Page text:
Learning shouldn’t just end at school as children have passions that they like to explore. Take them to museums, help them get into hobbies and set aside time to read books together. Giving them this extra time to develop new interests or strengthen interests that they already have can tie into their education as they want to learn more.
For example, you may have a son or daughter who absolutely loves bugs or dinosaurs. Help them to develop passions like these because the further your child explores these hobbies, the more they’ll find they need to learn more advanced concepts to progress.
Reading time is great because reading in itself helps to develop a vocabulary and skills verbal and written expression whilst also broadening the possibilities of the imagination. There are books on every subject you can think of and so books can also be used to expand a child’s passions.
Some children are reluctant to read because they find it boring or they are not confident in their abilities but it’s ok to read easier material in the beginning. After some time, book club with mom and/dad becomes a thing, and you can read novels together and discuss them to really bond with each other while creating an atmosphere of learning and family togetherness.
Make Connections Between School Topics and Everyday Life
If you have a sense of what your child is learning at school, you can help to solidify the concepts in their head by relating what they learn at school to the activities they partake in outside of school.
Maths is frequently used in cooking to measure ingredients and when calculating portion sizes. US geography can be discussed when looking at license plates when you are out traveling and English literature can be enjoyed by reading poems.
The opportunity to talk about science is all around you but it depends on what stage your child is at school. Food has nutritional information which relates to the constituent molecules, different tools, and electronic devices utilize a variety of forces and mechanisms to work. Discuss these things with your child if it relates to their studies.
Be a Role Model
Your child will look to you as an example of how to approach life. If you tend to spend your free time watching the TV, they will think this is preferred over learning. Why not take up a hobby yourself? Learn something new and gain a new skill. You could even have your kid join in or help so that you also have a bonding activity.
When taking up this new hobby, no matter what it is, try to get as much form it as possible. Don’t just take it for face value, research the scientific, mathematical or historical concepts behind it.
For example, if you were to take up gardening and growing plants, don’t just stop at knowing what you need to know to produce results. Learn about horticulture, plant biology, ecology and any other related topics to gardening.
The reason you take this in-depth approach is to show your child that you are also interested in learning and that you take it seriously. It shows them how learning can enhance your life by giving you a better understanding and appreciation for the things that you like to do.
Reduce TV and Video Games Time
Kids these days grow up with instant entertainment right at their fingertips. They only need to click a button and they have imagery and sound projected right before their very eyes. For entertainment value this is great! But the huge downside is that it is addictive and counterproductive as shown by Sussman and Moran. (3)
The allure of electronic entertainment devices comes from the fact that they’re just so easy and instant. People get used to the idea of having their minds occupied without having to put in any effort and this is harmful as it keeps them from productive activities or developing themselves.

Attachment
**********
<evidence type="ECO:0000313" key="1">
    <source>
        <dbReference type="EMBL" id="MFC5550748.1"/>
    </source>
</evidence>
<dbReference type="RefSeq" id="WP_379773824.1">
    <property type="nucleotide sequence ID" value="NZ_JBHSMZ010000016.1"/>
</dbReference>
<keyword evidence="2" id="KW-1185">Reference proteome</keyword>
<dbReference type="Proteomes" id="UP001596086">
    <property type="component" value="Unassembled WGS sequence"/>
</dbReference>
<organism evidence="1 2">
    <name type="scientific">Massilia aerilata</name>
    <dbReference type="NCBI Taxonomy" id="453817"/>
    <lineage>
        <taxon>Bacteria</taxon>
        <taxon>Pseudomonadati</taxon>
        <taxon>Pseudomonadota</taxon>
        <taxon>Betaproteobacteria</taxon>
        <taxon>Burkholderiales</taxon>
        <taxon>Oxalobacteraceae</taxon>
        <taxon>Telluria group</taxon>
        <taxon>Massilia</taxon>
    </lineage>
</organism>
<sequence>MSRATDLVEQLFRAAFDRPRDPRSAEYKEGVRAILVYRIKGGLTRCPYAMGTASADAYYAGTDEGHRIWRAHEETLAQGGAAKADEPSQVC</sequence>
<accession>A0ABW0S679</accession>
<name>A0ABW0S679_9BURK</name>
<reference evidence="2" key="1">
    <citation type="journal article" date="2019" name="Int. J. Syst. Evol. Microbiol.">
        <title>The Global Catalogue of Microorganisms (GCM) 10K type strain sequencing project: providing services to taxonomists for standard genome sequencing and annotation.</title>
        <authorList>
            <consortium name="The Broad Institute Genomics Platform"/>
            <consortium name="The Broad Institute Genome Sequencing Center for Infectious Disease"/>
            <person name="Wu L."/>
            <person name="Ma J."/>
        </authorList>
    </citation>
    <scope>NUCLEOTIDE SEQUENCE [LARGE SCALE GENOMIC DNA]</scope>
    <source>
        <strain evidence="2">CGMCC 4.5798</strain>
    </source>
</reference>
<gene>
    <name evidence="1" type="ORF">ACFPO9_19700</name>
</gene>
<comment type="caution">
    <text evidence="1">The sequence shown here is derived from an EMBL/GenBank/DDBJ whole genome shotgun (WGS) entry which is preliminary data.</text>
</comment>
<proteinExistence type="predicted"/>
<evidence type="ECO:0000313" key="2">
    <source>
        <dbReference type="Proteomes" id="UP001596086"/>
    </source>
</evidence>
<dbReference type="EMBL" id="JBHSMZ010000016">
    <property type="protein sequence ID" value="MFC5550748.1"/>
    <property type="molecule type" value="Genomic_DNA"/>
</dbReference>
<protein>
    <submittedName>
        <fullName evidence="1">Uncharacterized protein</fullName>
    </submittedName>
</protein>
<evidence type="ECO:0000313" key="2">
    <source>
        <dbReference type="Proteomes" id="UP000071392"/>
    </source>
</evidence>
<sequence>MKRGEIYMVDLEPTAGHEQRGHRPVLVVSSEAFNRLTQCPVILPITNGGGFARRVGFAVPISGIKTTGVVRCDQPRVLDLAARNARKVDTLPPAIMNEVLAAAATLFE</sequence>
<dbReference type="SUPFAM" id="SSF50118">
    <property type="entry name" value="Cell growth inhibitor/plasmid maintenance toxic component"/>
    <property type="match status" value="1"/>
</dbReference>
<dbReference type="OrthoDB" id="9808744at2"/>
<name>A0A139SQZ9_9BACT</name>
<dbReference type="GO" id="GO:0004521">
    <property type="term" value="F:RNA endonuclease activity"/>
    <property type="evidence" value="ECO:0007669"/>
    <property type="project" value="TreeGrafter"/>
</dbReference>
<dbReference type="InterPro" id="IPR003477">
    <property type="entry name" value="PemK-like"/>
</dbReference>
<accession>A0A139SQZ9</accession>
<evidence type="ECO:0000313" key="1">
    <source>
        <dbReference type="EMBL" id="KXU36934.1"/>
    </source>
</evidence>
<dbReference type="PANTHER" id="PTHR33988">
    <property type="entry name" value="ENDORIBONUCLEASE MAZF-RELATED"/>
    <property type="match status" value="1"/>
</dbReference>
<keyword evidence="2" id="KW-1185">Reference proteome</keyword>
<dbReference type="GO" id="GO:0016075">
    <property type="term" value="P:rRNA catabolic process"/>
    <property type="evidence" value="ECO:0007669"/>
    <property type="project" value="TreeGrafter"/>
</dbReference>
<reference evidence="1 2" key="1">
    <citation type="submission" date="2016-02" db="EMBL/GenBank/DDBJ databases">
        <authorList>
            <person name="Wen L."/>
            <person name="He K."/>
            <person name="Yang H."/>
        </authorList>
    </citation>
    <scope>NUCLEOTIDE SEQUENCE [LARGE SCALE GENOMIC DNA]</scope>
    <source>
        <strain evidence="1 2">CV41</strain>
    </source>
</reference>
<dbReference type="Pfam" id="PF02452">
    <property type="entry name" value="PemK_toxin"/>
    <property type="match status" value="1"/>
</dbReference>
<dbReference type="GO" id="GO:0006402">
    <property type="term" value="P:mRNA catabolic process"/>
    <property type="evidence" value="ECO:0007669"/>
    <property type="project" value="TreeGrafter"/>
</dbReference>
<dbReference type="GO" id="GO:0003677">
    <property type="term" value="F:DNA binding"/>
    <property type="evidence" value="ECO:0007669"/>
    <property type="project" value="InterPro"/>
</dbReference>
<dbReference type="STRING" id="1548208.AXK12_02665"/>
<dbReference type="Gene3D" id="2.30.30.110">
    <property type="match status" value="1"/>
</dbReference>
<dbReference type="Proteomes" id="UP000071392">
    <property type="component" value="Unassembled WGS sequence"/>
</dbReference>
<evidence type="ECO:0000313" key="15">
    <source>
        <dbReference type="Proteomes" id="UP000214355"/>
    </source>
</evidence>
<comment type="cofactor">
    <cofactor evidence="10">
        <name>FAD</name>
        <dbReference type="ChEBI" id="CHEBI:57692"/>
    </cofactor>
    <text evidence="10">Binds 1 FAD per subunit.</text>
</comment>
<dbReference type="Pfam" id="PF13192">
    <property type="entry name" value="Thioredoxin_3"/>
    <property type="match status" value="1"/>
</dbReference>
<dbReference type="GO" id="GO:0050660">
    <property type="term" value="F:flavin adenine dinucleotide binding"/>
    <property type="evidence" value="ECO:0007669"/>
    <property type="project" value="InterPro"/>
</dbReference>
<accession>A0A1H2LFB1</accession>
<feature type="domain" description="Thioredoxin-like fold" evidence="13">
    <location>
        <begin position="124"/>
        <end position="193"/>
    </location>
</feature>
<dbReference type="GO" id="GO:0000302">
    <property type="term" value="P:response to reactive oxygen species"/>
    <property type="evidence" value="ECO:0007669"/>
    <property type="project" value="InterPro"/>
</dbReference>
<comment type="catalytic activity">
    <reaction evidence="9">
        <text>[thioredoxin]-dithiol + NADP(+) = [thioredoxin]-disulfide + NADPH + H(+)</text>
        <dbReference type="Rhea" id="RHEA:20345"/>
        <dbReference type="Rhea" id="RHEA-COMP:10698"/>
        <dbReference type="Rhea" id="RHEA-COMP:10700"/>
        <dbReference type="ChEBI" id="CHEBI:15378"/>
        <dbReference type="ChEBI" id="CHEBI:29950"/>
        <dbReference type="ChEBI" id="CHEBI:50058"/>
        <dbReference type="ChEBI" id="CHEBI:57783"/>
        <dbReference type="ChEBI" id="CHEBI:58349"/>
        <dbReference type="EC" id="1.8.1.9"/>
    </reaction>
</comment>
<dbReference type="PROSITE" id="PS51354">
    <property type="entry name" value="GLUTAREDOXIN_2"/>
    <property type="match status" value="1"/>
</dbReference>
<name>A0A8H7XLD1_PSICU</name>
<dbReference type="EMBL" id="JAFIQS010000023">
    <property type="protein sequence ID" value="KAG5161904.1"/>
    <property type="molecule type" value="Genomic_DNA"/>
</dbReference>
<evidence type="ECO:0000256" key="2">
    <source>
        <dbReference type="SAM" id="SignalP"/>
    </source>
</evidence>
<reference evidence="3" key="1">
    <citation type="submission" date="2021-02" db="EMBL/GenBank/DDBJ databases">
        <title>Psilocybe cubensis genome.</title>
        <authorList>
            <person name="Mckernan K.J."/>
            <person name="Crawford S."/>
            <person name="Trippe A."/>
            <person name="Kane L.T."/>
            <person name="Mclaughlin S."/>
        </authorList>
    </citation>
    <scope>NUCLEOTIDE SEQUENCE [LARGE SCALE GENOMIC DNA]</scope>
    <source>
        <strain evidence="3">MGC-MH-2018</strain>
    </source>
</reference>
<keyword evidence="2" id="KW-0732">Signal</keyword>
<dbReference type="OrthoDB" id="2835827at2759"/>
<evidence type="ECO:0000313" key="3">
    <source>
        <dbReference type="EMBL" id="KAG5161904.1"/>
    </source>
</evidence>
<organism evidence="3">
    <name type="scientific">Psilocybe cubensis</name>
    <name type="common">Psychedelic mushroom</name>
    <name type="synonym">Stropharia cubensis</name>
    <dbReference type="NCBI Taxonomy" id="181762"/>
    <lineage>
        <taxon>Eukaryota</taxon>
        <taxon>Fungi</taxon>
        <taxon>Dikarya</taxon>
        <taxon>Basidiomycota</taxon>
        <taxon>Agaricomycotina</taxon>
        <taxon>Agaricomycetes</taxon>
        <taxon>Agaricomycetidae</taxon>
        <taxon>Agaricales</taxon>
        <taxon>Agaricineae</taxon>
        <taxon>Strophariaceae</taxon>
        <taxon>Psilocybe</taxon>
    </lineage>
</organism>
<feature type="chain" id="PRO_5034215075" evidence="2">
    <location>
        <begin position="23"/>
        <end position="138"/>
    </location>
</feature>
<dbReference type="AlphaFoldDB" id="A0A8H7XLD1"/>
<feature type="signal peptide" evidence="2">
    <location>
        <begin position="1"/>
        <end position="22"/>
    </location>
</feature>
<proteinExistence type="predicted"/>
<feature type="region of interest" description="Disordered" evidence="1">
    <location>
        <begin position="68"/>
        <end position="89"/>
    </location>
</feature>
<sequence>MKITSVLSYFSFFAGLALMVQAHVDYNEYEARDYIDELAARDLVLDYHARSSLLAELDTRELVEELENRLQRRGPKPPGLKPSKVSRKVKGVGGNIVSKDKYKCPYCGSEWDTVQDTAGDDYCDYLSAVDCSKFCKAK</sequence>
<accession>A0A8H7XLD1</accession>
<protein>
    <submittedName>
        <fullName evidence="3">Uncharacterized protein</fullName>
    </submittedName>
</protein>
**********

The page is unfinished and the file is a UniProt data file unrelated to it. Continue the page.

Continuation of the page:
Even though it is difficult to do, you should try to minimize the amount of TV and video games your child has access to. And just like most of the other points made on this article, you also need to be the example, you need to show your kids what you expect of them through your own actions.
How Do Parents Communicate With The School?
Other than parent-teacher meetings that happen every end of a semester, teachers and parents rarely communicate. The good old fashioned telephone to either arrange a time to speak to a teacher on a call, or to arrange a date to meet the teacher is the best way.
Organizing a phone call or in the face meeting with the teacher is the best way to get to know your child’s teacher and have a talk about their behavior, their academic performance, and their preferred subjects.
Schools are also starting to implement the use of technology a lot more now than in the recent past. Many schools use a section of their website which parents can log into to see their child’s posted grades. They can also use this to conveniently view teachers comments and criticisms.
Some schools also even have apps for smartphones that the parents can use to access their child’s school performance from anywhere at any time. This makes it even easier to effectively get the information you want from school without having to spend too much time.
The downside of the use of this technology is the lack of nuance. The teacher is able to relay a lot more detailed information to you verbally than they could on these high tech facilities that schools make available.
The answer is to use a mixture of both. Try to get regular phone calls or face to face meeting with the teacher. But for basic information such as just seeing the grades and teachers comments on child’s work, the apps and websites are quick, easy and convenient.
How Do You Perceive Your Role as a Parent in the Education of Your Child?
It can be quite difficult to fully recognize the parent’s role in the education of their child and establish an environment of learning in the home. Parental involvement is not easy, it requires you to be active and disengaged from other responsibilities that you may have.
Some parents wish they could be more involved in their child’s education but they are inhibited by work or other obligations. Some have a rocky relationship with their child which greatly hurts their ability to be more involved and maybe worries that the relationship is causing their stressed child to perform poorly at school.
How do you find you fit into your child’s education? Is an atmosphere of learning in the household difficult to maintain? Is your household too chaotic? Do you have too many responsibilities to practice everything written here?
Let us know your opinions and experiences in the comments below!